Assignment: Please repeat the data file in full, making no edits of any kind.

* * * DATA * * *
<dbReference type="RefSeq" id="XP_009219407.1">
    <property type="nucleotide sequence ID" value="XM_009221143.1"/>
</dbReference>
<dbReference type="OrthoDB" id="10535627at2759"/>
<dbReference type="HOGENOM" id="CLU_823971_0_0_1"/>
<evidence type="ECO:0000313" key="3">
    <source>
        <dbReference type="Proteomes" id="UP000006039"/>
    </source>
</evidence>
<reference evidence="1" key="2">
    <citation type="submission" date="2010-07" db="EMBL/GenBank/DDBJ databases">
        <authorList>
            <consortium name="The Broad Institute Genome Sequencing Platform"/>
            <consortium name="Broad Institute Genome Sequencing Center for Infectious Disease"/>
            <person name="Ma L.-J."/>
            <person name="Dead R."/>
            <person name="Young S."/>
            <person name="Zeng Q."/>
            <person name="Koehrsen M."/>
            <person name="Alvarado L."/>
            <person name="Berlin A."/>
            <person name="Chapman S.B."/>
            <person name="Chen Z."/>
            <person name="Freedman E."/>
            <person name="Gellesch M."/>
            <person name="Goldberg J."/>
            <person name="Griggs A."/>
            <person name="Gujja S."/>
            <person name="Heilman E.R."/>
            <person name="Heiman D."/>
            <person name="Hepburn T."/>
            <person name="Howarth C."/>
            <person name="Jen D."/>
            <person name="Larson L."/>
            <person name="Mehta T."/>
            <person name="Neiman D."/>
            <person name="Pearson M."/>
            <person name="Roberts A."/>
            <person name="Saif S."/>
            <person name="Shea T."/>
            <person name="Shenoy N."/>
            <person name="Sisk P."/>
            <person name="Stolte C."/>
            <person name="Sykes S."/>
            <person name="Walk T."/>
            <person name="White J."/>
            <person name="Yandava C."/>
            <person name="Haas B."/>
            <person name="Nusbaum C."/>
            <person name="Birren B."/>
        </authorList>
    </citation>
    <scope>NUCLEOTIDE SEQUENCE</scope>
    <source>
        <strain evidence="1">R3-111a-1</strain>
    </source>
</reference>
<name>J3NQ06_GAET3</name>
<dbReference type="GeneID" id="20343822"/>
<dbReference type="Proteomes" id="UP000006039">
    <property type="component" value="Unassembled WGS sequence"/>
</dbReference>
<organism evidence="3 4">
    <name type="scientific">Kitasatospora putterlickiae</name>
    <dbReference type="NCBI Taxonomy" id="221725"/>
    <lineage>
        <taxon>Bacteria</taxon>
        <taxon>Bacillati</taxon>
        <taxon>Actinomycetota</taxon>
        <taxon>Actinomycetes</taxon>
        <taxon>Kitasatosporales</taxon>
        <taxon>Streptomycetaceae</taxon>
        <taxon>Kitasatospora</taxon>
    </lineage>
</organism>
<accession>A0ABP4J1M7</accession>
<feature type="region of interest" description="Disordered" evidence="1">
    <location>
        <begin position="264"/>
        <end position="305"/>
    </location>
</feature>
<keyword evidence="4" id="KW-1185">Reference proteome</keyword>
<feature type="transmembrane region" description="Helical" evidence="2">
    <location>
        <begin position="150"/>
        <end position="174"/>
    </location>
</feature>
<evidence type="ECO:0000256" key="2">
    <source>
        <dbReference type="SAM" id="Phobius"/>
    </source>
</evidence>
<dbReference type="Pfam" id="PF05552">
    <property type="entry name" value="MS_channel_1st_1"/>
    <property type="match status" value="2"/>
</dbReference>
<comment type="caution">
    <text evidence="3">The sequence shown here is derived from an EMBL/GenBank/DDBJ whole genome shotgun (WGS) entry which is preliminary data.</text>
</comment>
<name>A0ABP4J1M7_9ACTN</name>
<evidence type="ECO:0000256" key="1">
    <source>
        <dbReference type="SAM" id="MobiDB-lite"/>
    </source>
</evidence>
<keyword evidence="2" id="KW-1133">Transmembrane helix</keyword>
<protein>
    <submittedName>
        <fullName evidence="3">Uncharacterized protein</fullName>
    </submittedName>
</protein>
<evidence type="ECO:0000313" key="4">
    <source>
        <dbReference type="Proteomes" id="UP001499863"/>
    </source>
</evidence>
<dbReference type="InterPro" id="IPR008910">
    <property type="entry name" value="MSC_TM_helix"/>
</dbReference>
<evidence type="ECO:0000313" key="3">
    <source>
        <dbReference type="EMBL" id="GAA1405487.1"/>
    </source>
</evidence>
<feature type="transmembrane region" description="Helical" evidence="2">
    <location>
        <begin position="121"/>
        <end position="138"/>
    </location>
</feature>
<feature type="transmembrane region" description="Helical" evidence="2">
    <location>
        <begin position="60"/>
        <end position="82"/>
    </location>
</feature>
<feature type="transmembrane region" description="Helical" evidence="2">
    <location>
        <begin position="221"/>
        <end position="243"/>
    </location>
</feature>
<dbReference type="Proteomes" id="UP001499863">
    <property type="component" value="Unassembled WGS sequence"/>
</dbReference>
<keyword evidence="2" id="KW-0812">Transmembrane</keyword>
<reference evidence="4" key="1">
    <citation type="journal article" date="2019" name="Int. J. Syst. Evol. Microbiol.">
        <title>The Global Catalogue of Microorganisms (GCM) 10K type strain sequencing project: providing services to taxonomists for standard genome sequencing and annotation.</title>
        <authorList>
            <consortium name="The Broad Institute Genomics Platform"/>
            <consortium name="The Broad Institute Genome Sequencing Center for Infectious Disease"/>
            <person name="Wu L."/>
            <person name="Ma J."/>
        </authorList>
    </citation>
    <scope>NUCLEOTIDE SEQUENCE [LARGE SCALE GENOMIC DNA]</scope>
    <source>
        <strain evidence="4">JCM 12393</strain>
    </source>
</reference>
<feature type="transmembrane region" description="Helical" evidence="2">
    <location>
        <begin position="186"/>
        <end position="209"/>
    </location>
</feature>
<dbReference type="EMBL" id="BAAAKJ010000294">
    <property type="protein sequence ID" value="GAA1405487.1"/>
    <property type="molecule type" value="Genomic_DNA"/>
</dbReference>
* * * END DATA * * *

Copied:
<dbReference type="RefSeq" id="XP_009219407.1">
    <property type="nucleotide sequence ID" value="XM_009221143.1"/>
</dbReference>
<dbReference type="OrthoDB" id="10535627at2759"/>
<dbReference type="HOGENOM" id="CLU_823971_0_0_1"/>
<evidence type="ECO:0000313" key="3">
    <source>
        <dbReference type="Proteomes" id="UP000006039"/>
    </source>
</evidence>
<reference evidence="1" key="2">
    <citation type="submission" date="2010-07" db="EMBL/GenBank/DDBJ databases">
        <authorList>
            <consortium name="The Broad Institute Genome Sequencing Platform"/>
            <consortium name="Broad Institute Genome Sequencing Center for Infectious Disease"/>
            <person name="Ma L.-J."/>
            <person name="Dead R."/>
            <person name="Young S."/>
            <person name="Zeng Q."/>
            <person name="Koehrsen M."/>
            <person name="Alvarado L."/>
            <person name="Berlin A."/>
            <person name="Chapman S.B."/>
            <person name="Chen Z."/>
            <person name="Freedman E."/>
            <person name="Gellesch M."/>
            <person name="Goldberg J."/>
            <person name="Griggs A."/>
            <person name="Gujja S."/>
            <person name="Heilman E.R."/>
            <person name="Heiman D."/>
            <person name="Hepburn T."/>
            <person name="Howarth C."/>
            <person name="Jen D."/>
            <person name="Larson L."/>
            <person name="Mehta T."/>
            <person name="Neiman D."/>
            <person name="Pearson M."/>
            <person name="Roberts A."/>
            <person name="Saif S."/>
            <person name="Shea T."/>
            <person name="Shenoy N."/>
            <person name="Sisk P."/>
            <person name="Stolte C."/>
            <person name="Sykes S."/>
            <person name="Walk T."/>
            <person name="White J."/>
            <person name="Yandava C."/>
            <person name="Haas B."/>
            <person name="Nusbaum C."/>
            <person name="Birren B."/>
        </authorList>
    </citation>
    <scope>NUCLEOTIDE SEQUENCE</scope>
    <source>
        <strain evidence="1">R3-111a-1</strain>
    </source>
</reference>
<name>J3NQ06_GAET3</name>
<dbReference type="GeneID" id="20343822"/>
<dbReference type="Proteomes" id="UP000006039">
    <property type="component" value="Unassembled WGS sequence"/>
</dbReference>
<organism evidence="3 4">
    <name type="scientific">Kitasatospora putterlickiae</name>
    <dbReference type="NCBI Taxonomy" id="221725"/>
    <lineage>
        <taxon>Bacteria</taxon>
        <taxon>Bacillati</taxon>
        <taxon>Actinomycetota</taxon>
        <taxon>Actinomycetes</taxon>
        <taxon>Kitasatosporales</taxon>
        <taxon>Streptomycetaceae</taxon>
        <taxon>Kitasatospora</taxon>
    </lineage>
</organism>
<accession>A0ABP4J1M7</accession>
<feature type="region of interest" description="Disordered" evidence="1">
    <location>
        <begin position="264"/>
        <end position="305"/>
    </location>
</feature>
<keyword evidence="4" id="KW-1185">Reference proteome</keyword>
<feature type="transmembrane region" description="Helical" evidence="2">
    <location>
        <begin position="150"/>
        <end position="174"/>
    </location>
</feature>
<evidence type="ECO:0000256" key="2">
    <source>
        <dbReference type="SAM" id="Phobius"/>
    </source>
</evidence>
<dbReference type="Pfam" id="PF05552">
    <property type="entry name" value="MS_channel_1st_1"/>
    <property type="match status" value="2"/>
</dbReference>
<comment type="caution">
    <text evidence="3">The sequence shown here is derived from an EMBL/GenBank/DDBJ whole genome shotgun (WGS) entry which is preliminary data.</text>
</comment>
<name>A0ABP4J1M7_9ACTN</name>
<evidence type="ECO:0000256" key="1">
    <source>
        <dbReference type="SAM" id="MobiDB-lite"/>
    </source>
</evidence>
<keyword evidence="2" id="KW-1133">Transmembrane helix</keyword>
<protein>
    <submittedName>
        <fullName evidence="3">Uncharacterized protein</fullName>
    </submittedName>
</protein>
<evidence type="ECO:0000313" key="4">
    <source>
        <dbReference type="Proteomes" id="UP001499863"/>
    </source>
</evidence>
<dbReference type="InterPro" id="IPR008910">
    <property type="entry name" value="MSC_TM_helix"/>
</dbReference>
<evidence type="ECO:0000313" key="3">
    <source>
        <dbReference type="EMBL" id="GAA1405487.1"/>
    </source>
</evidence>
<feature type="transmembrane region" description="Helical" evidence="2">
    <location>
        <begin position="121"/>
        <end position="138"/>
    </location>
</feature>
<feature type="transmembrane region" description="Helical" evidence="2">
    <location>
        <begin position="60"/>
        <end position="82"/>
    </location>
</feature>
<feature type="transmembrane region" description="Helical" evidence="2">
    <location>
        <begin position="221"/>
        <end position="243"/>
    </location>
</feature>
<dbReference type="Proteomes" id="UP001499863">
    <property type="component" value="Unassembled WGS sequence"/>
</dbReference>
<keyword evidence="2" id="KW-0812">Transmembrane</keyword>
<reference evidence="4" key="1">
    <citation type="journal article" date="2019" name="Int. J. Syst. Evol. Microbiol.">
        <title>The Global Catalogue of Microorganisms (GCM) 10K type strain sequencing project: providing services to taxonomists for standard genome sequencing and annotation.</title>
        <authorList>
            <consortium name="The Broad Institute Genomics Platform"/>
            <consortium name="The Broad Institute Genome Sequencing Center for Infectious Disease"/>
            <person name="Wu L."/>
            <person name="Ma J."/>
        </authorList>
    </citation>
    <scope>NUCLEOTIDE SEQUENCE [LARGE SCALE GENOMIC DNA]</scope>
    <source>
        <strain evidence="4">JCM 12393</strain>
    </source>
</reference>
<feature type="transmembrane region" description="Helical" evidence="2">
    <location>
        <begin position="186"/>
        <end position="209"/>
    </location>
</feature>
<dbReference type="EMBL" id="BAAAKJ010000294">
    <property type="protein sequence ID" value="GAA1405487.1"/>
    <property type="molecule type" value="Genomic_DNA"/>
</dbReference>